Saturday, September 24, 2011

Fish Porridge

First of all, 'porridge' to me (and other Malaysians/Singaporeans) is a Chinese rice based.....let's call it 'soup'. Elsewhere, it's known as congee to avoid being confused with with what Westerners call porridge (cooked oats). In fact, now most Chinese restaurants in Malaysia and Singapore have 'congee' in the English portion of their menus, even though it has always been colloquially known as porridge. Regardless, a good porridge (like good soup) can have real depth and a wonderfully comforting quality. My mom's pork porridge is one such example, but when I am in the mood for something lighter, I crave fish porridge. 

In Malaysia or Singapore, I would get this at a hawker stall or with dim sum at a restaurant, i.e. I wouldn't cook. And as you well know, I only cook when I crave something that I can't buy or convince someone else to cook. I don't hate cooking and am able to cook some things reasonably well, but have none of the desire or passion to cook that consumes S and E. They get very antsy and a little neurotic when they haven't cooked or baked in a while. I am very fortunate indeed to be or have been (E is too far away now *pout*) the recipient of the results of many a cathartic mission in the kitchen - including meltdowns and tantrums when things don't turn out quite right (according to them). 

Unlike them, I have no desire to make anything from scratch or in the most authentic, 'correct' way possible. Quite the opposite - if I have to cook, I try to reduce it to the simplest, quickest way to get a result that is to my satisfaction. This recipe is a perfect example - incredibly easy and the produces a fish porridge that is pretty close (S can attest to this) to the 'real-deal' (which includes laboriously making stock with pork and fish bones, etc, etc, which would take half a day at least). The monk fish was delicate and smooth and the porridge had a great savoury flavour with just a hint of the fish's sweetness. The crunchy, freshness of the spring onions, sweetness of the crisp, fried shallots, nuttiness of the sesame oil, sharp saltiness of the soy sauce and slight bite of the pepper are all absolutely essential to this dish and give it the complexity in textures and flavours that makes this dish.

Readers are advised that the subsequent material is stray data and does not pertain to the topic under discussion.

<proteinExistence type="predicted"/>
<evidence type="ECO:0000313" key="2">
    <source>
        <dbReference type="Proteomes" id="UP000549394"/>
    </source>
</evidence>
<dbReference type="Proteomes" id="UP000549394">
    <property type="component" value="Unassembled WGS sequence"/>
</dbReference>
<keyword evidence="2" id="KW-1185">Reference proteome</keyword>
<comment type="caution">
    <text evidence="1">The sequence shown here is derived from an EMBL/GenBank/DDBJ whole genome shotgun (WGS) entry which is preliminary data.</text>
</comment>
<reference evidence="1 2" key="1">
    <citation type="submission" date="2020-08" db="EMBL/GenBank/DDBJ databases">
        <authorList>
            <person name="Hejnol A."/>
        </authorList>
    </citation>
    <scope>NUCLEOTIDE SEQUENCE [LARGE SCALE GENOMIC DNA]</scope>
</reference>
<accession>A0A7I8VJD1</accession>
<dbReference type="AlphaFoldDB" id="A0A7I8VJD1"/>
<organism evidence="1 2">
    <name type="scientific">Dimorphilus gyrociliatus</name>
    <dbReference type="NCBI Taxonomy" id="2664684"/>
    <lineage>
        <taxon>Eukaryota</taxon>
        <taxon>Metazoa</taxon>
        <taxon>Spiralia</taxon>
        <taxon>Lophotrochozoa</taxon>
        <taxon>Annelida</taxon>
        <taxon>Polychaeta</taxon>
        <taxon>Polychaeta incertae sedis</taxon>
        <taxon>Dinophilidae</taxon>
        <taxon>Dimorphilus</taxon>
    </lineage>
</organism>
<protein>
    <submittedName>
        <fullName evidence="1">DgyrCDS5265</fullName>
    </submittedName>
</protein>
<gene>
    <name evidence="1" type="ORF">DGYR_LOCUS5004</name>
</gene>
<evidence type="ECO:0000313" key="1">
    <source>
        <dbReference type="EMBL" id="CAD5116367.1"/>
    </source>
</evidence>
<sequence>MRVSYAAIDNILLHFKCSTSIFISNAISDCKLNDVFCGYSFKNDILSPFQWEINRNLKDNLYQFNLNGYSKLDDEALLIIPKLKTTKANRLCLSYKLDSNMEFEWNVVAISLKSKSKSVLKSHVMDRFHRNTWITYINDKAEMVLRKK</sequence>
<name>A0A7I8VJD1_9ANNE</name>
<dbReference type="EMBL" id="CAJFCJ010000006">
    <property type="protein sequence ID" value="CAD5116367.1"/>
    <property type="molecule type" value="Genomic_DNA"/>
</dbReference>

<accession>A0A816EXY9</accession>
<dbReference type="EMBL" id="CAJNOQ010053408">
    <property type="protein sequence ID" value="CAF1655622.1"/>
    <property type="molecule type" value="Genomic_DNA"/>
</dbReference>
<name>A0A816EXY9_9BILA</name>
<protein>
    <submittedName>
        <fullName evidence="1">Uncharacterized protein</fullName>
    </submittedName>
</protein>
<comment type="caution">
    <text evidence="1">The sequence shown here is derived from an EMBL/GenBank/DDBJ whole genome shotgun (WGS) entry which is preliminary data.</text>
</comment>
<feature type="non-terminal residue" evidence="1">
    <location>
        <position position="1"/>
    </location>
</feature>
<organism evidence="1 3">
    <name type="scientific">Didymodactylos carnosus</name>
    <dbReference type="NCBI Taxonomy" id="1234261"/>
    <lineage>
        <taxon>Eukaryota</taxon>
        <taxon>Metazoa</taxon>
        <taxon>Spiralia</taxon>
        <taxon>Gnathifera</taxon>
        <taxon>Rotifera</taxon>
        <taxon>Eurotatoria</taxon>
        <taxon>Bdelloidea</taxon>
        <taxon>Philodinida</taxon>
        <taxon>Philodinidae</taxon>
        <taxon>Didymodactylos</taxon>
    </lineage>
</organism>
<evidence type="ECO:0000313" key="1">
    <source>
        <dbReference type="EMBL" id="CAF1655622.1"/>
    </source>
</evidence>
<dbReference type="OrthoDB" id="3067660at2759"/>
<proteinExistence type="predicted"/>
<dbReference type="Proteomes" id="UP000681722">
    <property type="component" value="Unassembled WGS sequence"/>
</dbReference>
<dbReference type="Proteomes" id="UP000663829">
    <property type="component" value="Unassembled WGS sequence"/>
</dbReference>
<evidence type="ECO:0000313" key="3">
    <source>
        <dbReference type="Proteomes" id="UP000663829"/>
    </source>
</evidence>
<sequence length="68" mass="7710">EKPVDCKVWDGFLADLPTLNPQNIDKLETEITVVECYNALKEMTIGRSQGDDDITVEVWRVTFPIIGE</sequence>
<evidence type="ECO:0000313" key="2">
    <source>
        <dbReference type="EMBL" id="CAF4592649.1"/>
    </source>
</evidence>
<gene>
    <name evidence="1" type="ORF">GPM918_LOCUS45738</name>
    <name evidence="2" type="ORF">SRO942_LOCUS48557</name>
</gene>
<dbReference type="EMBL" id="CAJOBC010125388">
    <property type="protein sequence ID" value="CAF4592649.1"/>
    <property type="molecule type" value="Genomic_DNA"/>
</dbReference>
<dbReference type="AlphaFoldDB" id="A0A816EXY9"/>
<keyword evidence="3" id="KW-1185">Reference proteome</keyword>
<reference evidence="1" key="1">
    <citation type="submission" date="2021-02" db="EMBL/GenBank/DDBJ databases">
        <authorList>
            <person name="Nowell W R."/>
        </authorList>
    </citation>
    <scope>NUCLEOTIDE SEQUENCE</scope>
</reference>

Monk fish
Ginger (whole)
Anchovy stock
Chicken stock
Medium/Short grain rice

Shallots (finely sliced)
Cooking oil
Spring Onions (sliced about 1cm width)
Ginger (finely sliced)
White pepper
Soy sauce
Sesame oil

1. Put about 1 cup of uncooked rice in rice cooker pot (mine cooks up to 7 cups of rice) and fill 3/4 of pot with cold water.
2. Add 1 peeled, two-inch piece of ginger and 1 cube of anchovy stock (may be substituted with chicken stock) to the pot and cook.
3. Check porridge periodically. Should take about 1.5 - 2 hours to soften properly. I prefer my fish porridge really runny, so I periodically stir, add water and let it simmer to get the right consistency.
4. While porridge is cooking, prepare the toppings and cut up the monk fish to approximately 2-inch sized chunks.
5. Fill a shallow bowl with roughly enough cook oil to cover all the sliced shallots. You can put the shallots in the bowl and then pour the oil over it, but I prefer to heat up the oil in the microwave first before adding the shallots. Heat oil in microwave on high for about 2 minutes, then test with a piece of shallot to see if it sizzles. If it does, add in all the sliced shallots and heat on high in the microwave for 2 minutes at a time - there's no precise way to do this, you just have to keep heating and checking to see if it has browned enough. Alternatively, you could just fry them in a pan over a stove.
6. When the porridge is close to the consistency of your liking, add the monk fish chunks and 1 cube of chicken stock and stir. Add water if necessary (if there is too much porridge, before adding the fish, scoop up some into a container and store in the fridge for another day).
7. Cook until fish is cooked and consistency is right.
8. Serve in a bowl, drizzled with sesame oil and soy sauce, and topped with spring onions, fried shallots and a dash of white pepper.

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